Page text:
The Management of Liquidity in Commercial Banks
Bank liquidity means a bank having money where they need it particularly to satisfy the withdrawal needs of the customers. The survival of commercial banks depends greatly on how liquid they are since liquidity being a sign of imminent distress can easily erode the confidence of the public in the banking sector and results to deposit.
Liquidity management refers to the planning and control necessary. to ensure that the organization maintains enough liquid assets either as an obligation to the customers of the organization so as to meet some obligations incidental to survival of the business or as a measure to adhere to the monetary policies of the central bank. For a commercial bank to plan for or manage its liquidity position, it first manages its money position by complying with the legal requirement. Actually, management of money position is essential if a bank must avoid excesses or deficiencies of required primary reserves. Where there is a decline in market price of securities or where additional funds needed to correct the bank reserve position are for a very short time, it will be definitely expensive to sell securities than to borrow from another bank.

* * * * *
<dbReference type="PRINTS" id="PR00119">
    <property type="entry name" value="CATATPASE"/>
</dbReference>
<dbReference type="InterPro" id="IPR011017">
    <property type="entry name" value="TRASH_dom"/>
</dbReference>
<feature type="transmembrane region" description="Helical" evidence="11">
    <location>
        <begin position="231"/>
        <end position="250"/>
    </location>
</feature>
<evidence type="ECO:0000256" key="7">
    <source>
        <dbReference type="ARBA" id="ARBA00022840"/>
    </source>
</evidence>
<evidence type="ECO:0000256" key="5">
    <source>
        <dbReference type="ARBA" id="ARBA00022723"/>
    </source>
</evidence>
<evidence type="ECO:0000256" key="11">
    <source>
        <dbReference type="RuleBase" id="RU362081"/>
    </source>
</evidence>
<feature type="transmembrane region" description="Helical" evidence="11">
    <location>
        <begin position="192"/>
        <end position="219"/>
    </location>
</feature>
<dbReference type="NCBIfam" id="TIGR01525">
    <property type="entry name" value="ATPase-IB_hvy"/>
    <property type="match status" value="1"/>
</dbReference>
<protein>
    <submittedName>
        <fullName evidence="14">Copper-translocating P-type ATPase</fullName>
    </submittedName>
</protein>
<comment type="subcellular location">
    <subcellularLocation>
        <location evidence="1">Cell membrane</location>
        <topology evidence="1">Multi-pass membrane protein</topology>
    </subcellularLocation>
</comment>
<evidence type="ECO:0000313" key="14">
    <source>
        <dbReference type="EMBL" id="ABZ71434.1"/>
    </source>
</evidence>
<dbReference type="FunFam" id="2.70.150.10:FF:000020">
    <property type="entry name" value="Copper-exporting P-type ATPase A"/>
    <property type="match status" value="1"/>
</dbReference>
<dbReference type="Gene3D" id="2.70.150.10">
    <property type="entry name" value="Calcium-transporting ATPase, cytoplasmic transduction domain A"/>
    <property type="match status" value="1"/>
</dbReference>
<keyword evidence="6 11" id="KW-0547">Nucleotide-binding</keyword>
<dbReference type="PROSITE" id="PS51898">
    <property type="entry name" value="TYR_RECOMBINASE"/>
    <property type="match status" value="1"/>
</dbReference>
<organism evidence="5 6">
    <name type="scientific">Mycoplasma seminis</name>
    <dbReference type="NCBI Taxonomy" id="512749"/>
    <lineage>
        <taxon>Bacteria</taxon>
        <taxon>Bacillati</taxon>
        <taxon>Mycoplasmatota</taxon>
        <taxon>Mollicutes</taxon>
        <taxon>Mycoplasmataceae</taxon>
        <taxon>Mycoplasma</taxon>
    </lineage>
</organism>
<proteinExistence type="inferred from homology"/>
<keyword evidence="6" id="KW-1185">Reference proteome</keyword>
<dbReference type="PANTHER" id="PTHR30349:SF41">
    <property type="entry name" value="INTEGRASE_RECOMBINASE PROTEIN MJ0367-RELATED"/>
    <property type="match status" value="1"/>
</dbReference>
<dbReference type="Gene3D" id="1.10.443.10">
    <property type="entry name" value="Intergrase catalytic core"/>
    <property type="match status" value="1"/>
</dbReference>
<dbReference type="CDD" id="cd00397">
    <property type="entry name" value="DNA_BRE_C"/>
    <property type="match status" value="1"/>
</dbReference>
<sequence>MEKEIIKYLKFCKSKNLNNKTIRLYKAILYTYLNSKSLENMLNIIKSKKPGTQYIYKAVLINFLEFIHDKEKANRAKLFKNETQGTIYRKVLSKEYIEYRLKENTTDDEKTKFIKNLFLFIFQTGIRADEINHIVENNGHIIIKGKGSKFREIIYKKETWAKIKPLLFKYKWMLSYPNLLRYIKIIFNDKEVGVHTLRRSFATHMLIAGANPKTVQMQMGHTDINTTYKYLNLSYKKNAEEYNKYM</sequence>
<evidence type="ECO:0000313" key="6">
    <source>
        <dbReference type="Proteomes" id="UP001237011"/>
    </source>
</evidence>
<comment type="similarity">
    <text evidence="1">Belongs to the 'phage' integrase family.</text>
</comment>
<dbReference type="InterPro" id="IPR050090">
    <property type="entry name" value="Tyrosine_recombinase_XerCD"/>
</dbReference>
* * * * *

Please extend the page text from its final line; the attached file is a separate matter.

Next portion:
Moreover, it may be more desirable to borrow for bank’s liquidity needs than to call back outstanding loans or to cancel or place embargo on new loans, a situation that will reduce the existing and potential customers of a bank. Commercial banks are expected to maintain certain levels of reserves. These reserves are statutory requirements stipulated by the central bank specifying the cash reserves equal to certain fraction of the banks’ deposits or loans and advances which bank must maintain. Originally, the purpose of the reserve requirement is to compel banks to maintain a reasonable degree of liquidity in order to be able to meet cash demands. But currently, these reserves are used as control device through which the central bank can influence the monetary system.
Factors Affecting Liquidity Management in Banks:
- Statutory requirement
- Banking habits of the People
- Monetary transactions
- Nature of Money market
- Nature and size of deposit
- Liquidity policies of other banks